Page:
Asee peer logo

Improving The Classroom Environment: With A Focus On The Arab Gulf States

Download Paper |

Conference

2004 Annual Conference

Location

Salt Lake City, Utah

Publication Date

June 20, 2004

Start Date

June 20, 2004

End Date

June 23, 2004

ISSN

2153-5965

Conference Session

Engineering Education: An International Perspective

Page Count

20

Page Numbers

9.709.1 - 9.709.20

Permanent URL

https://peer.asee.org/13669

Download Count

142

Request a correction

Paper Authors

author page

Waddah Akili

Download Paper |

Abstract
NOTE: The first page of text has been automatically extracted and included below in lieu of an abstract

Session 3560

Improving the Classroom Environment: With a Focus on the Arab Gulf States

Waddah Akili

Professor of Civil Engineering (Retired) Principal, Geotechnical Engineering, Ames, Iowa

Abstract:

This paper focuses on “viable teaching-learning” protocols for potential adoption by educators in the Arab Gulf States, seeking to improve their classroom effectiveness. It was inspired by remarks and suggestions made by a number of engineering graduates, who have experienced “negative” aspects of the “classroom environment” as students in the Gulf Region. The paper dwells on those strategies, believed to be appropriate for the development of a “positive teaching-learning” environment; and in particular, those activities that are more relevant to the Arab Gulf States. Strategies pertaining to:(i) planning courses, (ii) conducting courses, and(iii) developing positive learning environment, in and outside the classroom, are discussed and supplemented with general advice and suggestions based on the experience of the author. It is also argued that “reformation” and “active learning” ought to start within the public school systems of the Region, where existing “traditional” teaching methods tend to suppress independent thinking, and have failed in equipping students with the desired traits and analytical skills deemed necessary for students who wish to get into engineering. The paper also examines the potential role that industry in the Region could play in “shaping” engineering education, and demanding that “reformation” ought to include a shift toward industrial relevance. The essay asserts that colleges of engineering in the Arab Gulf States should aspire for setting up and sustaining a principled, dynamic, and forward-looking educational framework that fosters constant renewal and is in tune with prevailing social and cultural realities. Alongside, a more liberal classroom setting that features active learning, care, and strives to accommodate students varied learning styles.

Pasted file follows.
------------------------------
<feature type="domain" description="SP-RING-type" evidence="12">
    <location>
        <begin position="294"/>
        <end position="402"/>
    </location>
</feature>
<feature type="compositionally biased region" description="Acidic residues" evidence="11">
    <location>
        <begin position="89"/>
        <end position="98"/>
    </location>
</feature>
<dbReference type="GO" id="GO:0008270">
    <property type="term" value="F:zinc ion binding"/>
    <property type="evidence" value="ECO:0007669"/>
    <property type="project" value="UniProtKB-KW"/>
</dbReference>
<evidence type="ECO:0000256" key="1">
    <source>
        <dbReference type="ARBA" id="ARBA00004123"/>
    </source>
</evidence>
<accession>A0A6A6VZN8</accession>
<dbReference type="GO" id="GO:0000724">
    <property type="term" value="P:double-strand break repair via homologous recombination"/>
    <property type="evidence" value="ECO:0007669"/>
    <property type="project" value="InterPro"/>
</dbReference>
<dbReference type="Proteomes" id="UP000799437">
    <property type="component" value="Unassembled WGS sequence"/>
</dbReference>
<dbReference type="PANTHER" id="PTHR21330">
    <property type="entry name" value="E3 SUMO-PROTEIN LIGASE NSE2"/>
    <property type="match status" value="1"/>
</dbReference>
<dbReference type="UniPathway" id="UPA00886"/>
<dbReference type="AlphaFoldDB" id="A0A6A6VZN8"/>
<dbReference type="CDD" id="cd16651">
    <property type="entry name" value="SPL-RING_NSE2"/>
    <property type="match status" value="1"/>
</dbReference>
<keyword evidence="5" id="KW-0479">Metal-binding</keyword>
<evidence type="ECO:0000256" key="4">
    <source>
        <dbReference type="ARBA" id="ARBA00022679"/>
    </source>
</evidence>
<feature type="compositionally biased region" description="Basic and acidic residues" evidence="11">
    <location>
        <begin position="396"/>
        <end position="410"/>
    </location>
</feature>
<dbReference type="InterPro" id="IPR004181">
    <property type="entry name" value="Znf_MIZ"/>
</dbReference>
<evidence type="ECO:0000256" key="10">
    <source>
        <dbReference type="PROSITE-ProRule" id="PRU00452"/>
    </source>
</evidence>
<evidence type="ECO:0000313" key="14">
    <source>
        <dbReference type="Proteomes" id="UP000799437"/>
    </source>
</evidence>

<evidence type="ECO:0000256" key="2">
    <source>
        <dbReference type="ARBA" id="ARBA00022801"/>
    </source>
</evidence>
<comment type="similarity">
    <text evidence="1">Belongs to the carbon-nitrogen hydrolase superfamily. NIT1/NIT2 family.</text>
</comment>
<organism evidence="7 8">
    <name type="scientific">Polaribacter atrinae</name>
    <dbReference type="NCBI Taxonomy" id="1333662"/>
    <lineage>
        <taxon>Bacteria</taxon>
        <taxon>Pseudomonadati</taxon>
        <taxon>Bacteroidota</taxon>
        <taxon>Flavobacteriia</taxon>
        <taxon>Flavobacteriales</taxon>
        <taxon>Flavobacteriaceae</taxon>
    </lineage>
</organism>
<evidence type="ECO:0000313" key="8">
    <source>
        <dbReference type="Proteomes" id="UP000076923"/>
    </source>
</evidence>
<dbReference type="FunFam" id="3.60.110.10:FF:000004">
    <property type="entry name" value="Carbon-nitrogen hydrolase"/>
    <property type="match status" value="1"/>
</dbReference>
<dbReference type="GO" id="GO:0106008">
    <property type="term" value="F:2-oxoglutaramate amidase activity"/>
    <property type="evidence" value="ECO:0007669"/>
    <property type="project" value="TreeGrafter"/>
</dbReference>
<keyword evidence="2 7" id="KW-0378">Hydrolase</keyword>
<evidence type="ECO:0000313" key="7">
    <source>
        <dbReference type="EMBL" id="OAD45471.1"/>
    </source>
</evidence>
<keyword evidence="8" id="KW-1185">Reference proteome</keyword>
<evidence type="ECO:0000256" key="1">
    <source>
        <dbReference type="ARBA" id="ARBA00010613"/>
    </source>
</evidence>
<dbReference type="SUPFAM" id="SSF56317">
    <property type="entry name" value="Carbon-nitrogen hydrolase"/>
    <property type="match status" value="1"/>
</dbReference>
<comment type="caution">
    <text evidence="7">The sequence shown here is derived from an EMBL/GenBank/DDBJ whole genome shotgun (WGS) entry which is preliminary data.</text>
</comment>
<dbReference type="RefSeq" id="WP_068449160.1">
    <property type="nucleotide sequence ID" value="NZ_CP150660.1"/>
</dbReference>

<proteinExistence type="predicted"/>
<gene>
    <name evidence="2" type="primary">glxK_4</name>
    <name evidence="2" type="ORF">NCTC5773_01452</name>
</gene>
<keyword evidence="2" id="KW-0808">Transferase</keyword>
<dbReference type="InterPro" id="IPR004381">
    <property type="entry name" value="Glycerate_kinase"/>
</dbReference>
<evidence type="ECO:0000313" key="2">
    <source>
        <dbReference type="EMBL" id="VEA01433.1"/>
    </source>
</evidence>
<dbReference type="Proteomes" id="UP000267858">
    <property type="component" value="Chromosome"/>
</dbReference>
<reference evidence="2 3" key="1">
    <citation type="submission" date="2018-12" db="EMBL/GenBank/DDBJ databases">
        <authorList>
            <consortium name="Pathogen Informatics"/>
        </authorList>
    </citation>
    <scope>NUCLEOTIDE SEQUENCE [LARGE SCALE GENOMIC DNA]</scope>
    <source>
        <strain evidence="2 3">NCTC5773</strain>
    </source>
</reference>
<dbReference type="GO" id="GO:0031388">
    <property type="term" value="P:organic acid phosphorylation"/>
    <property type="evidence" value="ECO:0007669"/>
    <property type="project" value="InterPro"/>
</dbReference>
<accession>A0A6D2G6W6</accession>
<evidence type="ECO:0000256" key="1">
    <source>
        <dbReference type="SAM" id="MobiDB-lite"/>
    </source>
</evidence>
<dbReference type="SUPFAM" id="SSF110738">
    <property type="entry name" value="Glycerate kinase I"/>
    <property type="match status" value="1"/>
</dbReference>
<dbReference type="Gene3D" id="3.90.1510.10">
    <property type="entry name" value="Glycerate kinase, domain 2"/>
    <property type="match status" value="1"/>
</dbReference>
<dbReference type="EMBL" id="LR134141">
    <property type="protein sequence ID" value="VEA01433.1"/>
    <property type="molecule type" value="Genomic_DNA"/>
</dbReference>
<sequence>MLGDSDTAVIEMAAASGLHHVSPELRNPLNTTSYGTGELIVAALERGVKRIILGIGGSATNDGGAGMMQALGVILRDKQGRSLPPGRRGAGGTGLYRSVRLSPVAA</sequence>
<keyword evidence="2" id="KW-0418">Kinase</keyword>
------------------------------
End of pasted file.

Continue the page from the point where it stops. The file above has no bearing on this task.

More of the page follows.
Introduction:

An increasingly global and technically interconnected workplace is pressuring engineering colleges in the Arab Gulf States (Saudi Arabia, Bahrain, Kuwait, United Arab Emirates, Qatar, and the Sultanate of Oman) to take bold steps towards “reforming” engineering education in the Region, so that it keeps pace with new developments and meets industries’ demands for qualified graduates for potential insertion into a highly competitive international market.

Many engineering educators and concerned individuals (including the author) have recognized this challenge; and recommendations to reform the existing educational systems have become wide-spread across many campuses in the Region.(1,2,3) Unfortunately, inhibiting factors such as:

Proceedings of the 2004 American Society for Engineering Education Annual Conference & Exposition Copyright © 2004, American Society for Engineering Education

Akili, W. (2004, June), Improving The Classroom Environment: With A Focus On The Arab Gulf States Paper presented at 2004 Annual Conference, Salt Lake City, Utah. https://peer.asee.org/13669

ASEE holds the copyright on this document. It may be read by the public free of charge. Authors may archive their work on personal websites or in institutional repositories with the following citation: © 2004 American Society for Engineering Education. Other scholars may excerpt or quote from these materials with the same citation. When excerpting or quoting from Conference Proceedings, authors should, in addition to noting the ASEE copyright, list all the original authors and their institutions and name the host city of the conference. - Last updated April 1, 2015